And Donald urged them to remember the commitments and sacrifices service men and women have given to their country over the years.

“Throughout this nation’s history, America’s soldiers, sailors, airmen, marines and coast guardsmen have bravely answered the call to defend our freedom, to aid our friends and allies, and to turn back aggressors,” said Donald. “We can never fully repay our debt of gratitude to the more than 650,000 American service members who died in battle and the 1.4 million who were wounded.

“Yet we can, however, recognize and thank the 25 million veterans still living today,” he added. “And indeed, it is fitting and proper that we all are here to celebrate their legacy and their sacrifice.”

This year’s luncheon focused on remembering the older generations of service men and women, as well as fallen veterans.

A bugler played “Taps for Fallen Heroes” during a solemn moment in the luncheon. A Tuskegee Airman and a Korean War veteran were also singled out for special recognition during the event. They each received standing ovations from the county’s business leaders for their service.

Retired Army Col. Fred Bryant, chairman of the chamber’s Military Affairs Council, reminded attendees that World War II veterans were “the greatest generation” for volunteering to stand up to Nazi aggression and the spread of fascism in Europe.

But Bryant also told attendees they should pay special attention to Korean War veterans because that war, and its veterans, are often overlooked because more historical attention is usually paid to World War II and the Vietnam War. He said that trend has only recently begun to change as the veterans from that war hit their 70s.

“It’s known as ‘The Forgotten War,’ but they’ve been getting more and more of the recognition they deserve recently,” said Bryant.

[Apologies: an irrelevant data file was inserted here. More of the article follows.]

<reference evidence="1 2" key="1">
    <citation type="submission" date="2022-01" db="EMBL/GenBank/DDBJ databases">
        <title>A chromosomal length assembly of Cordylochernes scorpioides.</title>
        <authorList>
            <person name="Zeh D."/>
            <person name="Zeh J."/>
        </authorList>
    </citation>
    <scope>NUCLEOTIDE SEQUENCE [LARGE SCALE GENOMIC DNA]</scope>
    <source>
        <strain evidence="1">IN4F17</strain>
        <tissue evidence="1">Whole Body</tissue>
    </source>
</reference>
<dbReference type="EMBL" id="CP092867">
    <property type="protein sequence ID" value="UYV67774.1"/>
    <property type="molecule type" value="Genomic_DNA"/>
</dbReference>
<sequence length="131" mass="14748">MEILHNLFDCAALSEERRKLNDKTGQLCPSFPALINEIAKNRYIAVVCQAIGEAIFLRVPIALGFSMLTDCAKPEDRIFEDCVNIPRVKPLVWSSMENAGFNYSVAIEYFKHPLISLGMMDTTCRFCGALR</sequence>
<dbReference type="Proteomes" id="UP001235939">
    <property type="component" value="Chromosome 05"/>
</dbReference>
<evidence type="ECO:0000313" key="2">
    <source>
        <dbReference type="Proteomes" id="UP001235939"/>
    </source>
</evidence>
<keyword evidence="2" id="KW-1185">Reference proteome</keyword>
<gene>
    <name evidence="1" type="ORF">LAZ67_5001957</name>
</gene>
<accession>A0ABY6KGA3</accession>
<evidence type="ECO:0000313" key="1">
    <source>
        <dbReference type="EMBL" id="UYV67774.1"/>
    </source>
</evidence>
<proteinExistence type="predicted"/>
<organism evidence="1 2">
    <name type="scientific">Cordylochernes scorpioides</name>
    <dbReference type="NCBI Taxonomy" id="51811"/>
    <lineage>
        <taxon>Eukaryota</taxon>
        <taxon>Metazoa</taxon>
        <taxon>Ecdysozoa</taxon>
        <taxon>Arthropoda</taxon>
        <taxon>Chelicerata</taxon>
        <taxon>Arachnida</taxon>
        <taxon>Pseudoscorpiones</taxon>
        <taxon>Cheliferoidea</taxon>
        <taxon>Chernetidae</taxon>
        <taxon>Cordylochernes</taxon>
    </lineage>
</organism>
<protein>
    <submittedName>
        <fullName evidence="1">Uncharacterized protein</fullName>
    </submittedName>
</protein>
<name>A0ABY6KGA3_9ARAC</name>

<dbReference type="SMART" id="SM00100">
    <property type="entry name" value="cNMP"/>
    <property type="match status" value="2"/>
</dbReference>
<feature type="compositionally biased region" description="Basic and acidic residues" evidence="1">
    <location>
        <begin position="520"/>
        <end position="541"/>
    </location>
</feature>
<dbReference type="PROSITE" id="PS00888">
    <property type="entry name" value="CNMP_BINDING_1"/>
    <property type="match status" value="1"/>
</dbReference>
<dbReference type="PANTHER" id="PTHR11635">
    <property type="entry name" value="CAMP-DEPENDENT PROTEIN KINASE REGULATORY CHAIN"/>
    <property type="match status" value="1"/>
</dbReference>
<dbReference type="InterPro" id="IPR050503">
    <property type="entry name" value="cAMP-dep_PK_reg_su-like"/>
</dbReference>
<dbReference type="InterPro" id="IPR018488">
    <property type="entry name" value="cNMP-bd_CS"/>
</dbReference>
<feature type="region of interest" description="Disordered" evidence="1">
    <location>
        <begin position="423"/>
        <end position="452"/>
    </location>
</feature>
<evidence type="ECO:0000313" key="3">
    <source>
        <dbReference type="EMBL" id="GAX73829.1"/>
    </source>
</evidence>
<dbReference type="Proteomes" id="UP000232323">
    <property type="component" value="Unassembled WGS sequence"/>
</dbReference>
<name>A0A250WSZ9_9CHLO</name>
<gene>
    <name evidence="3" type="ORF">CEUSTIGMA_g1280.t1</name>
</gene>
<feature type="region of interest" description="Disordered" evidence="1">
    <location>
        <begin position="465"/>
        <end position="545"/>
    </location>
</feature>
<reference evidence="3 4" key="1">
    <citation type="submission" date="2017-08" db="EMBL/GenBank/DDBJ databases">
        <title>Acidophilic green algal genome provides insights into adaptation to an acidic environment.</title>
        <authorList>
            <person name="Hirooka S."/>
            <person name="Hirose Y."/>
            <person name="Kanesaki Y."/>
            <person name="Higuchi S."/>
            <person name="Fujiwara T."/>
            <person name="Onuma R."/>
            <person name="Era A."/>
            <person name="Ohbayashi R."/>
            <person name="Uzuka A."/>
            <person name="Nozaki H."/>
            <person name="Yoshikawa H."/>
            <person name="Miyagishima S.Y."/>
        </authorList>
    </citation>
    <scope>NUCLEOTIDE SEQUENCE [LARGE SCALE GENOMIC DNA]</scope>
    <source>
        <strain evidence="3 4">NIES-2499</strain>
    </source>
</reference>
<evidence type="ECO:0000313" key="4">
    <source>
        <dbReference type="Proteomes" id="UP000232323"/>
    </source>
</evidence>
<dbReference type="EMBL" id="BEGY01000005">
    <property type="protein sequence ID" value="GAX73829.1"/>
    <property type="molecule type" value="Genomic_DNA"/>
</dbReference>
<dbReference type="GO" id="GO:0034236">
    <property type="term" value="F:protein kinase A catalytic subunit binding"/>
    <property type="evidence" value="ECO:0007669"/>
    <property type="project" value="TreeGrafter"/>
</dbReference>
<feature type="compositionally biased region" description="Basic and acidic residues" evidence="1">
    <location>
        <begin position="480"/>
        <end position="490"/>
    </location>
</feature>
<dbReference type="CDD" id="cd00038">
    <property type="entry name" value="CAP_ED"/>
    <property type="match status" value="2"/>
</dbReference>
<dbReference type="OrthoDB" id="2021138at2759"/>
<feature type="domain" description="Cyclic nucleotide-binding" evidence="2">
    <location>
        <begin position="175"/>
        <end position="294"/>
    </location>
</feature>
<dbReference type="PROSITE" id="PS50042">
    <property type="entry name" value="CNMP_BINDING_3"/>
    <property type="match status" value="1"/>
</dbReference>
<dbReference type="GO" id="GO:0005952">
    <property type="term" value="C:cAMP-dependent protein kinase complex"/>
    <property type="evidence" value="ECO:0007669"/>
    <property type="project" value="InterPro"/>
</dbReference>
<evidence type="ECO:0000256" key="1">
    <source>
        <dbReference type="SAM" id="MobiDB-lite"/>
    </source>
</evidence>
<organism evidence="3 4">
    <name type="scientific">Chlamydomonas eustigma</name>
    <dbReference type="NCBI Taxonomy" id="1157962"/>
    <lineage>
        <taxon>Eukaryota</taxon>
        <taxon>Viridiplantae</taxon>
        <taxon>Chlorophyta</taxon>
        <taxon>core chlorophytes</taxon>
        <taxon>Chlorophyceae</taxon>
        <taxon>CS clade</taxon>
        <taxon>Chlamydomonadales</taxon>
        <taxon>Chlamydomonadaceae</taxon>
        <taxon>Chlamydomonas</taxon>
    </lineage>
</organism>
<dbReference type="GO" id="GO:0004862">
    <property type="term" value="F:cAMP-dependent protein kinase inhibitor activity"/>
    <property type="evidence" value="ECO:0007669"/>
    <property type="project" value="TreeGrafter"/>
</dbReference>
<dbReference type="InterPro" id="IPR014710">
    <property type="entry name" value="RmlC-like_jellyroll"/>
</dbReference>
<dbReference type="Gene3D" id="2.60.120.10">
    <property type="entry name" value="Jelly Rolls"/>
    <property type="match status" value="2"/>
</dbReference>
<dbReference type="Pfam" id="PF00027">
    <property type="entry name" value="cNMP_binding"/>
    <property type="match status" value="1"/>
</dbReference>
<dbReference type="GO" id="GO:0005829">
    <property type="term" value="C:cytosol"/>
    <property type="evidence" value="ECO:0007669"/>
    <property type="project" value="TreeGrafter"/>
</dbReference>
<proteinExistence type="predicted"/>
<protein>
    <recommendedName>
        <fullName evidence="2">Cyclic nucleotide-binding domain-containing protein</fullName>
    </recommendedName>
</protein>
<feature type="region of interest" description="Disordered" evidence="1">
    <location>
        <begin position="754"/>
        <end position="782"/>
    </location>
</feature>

And Donald said the nation’s focus needs to be turned toward the plight of veterans after they leave military service. He echoed an old Army saying, “I will never leave a fallen comrade behind.”

More than 60,000 veterans are expected to return to Georgia over the next few years, he said. Donald said those veterans will need jobs when they come out of the military, but he added veterans have had a harder time finding employment than people who did not serve in the military.

The rates as of 2011 for young men ages 18-24 are 29.1 percent for military veterans and 17.6 percent for non-veterans, he said.

Donald also said 10,000 veterans are admitted monthly to Veterans Administration hospitals to be treated for post-traumatic stress disorder. Cumulatively, 233,000 veterans were diagnosed with PTSD in 2011, and the number of PTSD injuries and traumatic brain injuries increases at a rate of 5 percent per quarter, he said.

As a result, the community must make sure there is a way for returning veterans to have a productive life to come back to when they leave war zones, said Donald.

“We are all called to action,” he said. “Our tactic in fighting out of these challenges that encircle us is to attack.”